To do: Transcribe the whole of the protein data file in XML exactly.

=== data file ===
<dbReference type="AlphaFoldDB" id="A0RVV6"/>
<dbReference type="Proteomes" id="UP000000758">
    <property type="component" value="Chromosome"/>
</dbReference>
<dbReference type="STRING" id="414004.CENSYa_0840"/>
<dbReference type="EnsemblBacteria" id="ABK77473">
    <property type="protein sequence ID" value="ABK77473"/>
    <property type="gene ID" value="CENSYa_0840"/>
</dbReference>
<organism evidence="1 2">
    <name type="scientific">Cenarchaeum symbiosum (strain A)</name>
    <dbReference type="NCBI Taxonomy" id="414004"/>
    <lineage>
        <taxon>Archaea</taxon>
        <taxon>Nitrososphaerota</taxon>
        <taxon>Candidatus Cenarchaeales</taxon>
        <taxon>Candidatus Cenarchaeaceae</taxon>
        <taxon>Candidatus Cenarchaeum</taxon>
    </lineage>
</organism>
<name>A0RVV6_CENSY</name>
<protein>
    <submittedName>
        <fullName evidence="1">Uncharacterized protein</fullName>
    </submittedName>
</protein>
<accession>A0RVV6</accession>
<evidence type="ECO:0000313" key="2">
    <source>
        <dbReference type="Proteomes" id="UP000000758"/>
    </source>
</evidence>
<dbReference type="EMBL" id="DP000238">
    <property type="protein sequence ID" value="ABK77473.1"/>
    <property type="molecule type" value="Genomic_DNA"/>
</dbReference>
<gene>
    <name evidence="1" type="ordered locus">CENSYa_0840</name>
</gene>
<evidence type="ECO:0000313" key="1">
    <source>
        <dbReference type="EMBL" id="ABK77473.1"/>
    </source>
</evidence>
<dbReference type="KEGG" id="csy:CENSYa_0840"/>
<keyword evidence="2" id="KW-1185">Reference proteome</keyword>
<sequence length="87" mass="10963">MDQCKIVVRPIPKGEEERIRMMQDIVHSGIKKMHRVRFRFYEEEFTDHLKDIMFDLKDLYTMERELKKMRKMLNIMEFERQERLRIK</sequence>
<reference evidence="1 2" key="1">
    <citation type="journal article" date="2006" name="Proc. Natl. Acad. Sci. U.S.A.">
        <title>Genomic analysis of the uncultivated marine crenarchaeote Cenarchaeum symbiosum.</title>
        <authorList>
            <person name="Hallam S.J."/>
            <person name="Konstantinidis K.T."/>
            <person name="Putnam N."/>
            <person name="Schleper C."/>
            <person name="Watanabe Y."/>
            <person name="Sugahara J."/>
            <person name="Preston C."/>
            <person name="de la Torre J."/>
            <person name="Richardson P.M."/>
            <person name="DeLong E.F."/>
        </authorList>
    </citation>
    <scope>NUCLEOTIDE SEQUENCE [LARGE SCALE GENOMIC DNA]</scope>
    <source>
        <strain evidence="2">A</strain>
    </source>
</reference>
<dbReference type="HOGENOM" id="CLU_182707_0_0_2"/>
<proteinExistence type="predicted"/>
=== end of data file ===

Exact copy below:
<dbReference type="AlphaFoldDB" id="A0RVV6"/>
<dbReference type="Proteomes" id="UP000000758">
    <property type="component" value="Chromosome"/>
</dbReference>
<dbReference type="STRING" id="414004.CENSYa_0840"/>
<dbReference type="EnsemblBacteria" id="ABK77473">
    <property type="protein sequence ID" value="ABK77473"/>
    <property type="gene ID" value="CENSYa_0840"/>
</dbReference>
<organism evidence="1 2">
    <name type="scientific">Cenarchaeum symbiosum (strain A)</name>
    <dbReference type="NCBI Taxonomy" id="414004"/>
    <lineage>
        <taxon>Archaea</taxon>
        <taxon>Nitrososphaerota</taxon>
        <taxon>Candidatus Cenarchaeales</taxon>
        <taxon>Candidatus Cenarchaeaceae</taxon>
        <taxon>Candidatus Cenarchaeum</taxon>
    </lineage>
</organism>
<name>A0RVV6_CENSY</name>
<protein>
    <submittedName>
        <fullName evidence="1">Uncharacterized protein</fullName>
    </submittedName>
</protein>
<accession>A0RVV6</accession>
<evidence type="ECO:0000313" key="2">
    <source>
        <dbReference type="Proteomes" id="UP000000758"/>
    </source>
</evidence>
<dbReference type="EMBL" id="DP000238">
    <property type="protein sequence ID" value="ABK77473.1"/>
    <property type="molecule type" value="Genomic_DNA"/>
</dbReference>
<gene>
    <name evidence="1" type="ordered locus">CENSYa_0840</name>
</gene>
<evidence type="ECO:0000313" key="1">
    <source>
        <dbReference type="EMBL" id="ABK77473.1"/>
    </source>
</evidence>
<dbReference type="KEGG" id="csy:CENSYa_0840"/>
<keyword evidence="2" id="KW-1185">Reference proteome</keyword>
<sequence length="87" mass="10963">MDQCKIVVRPIPKGEEERIRMMQDIVHSGIKKMHRVRFRFYEEEFTDHLKDIMFDLKDLYTMERELKKMRKMLNIMEFERQERLRIK</sequence>
<reference evidence="1 2" key="1">
    <citation type="journal article" date="2006" name="Proc. Natl. Acad. Sci. U.S.A.">
        <title>Genomic analysis of the uncultivated marine crenarchaeote Cenarchaeum symbiosum.</title>
        <authorList>
            <person name="Hallam S.J."/>
            <person name="Konstantinidis K.T."/>
            <person name="Putnam N."/>
            <person name="Schleper C."/>
            <person name="Watanabe Y."/>
            <person name="Sugahara J."/>
            <person name="Preston C."/>
            <person name="de la Torre J."/>
            <person name="Richardson P.M."/>
            <person name="DeLong E.F."/>
        </authorList>
    </citation>
    <scope>NUCLEOTIDE SEQUENCE [LARGE SCALE GENOMIC DNA]</scope>
    <source>
        <strain evidence="2">A</strain>
    </source>
</reference>
<dbReference type="HOGENOM" id="CLU_182707_0_0_2"/>
<proteinExistence type="predicted"/>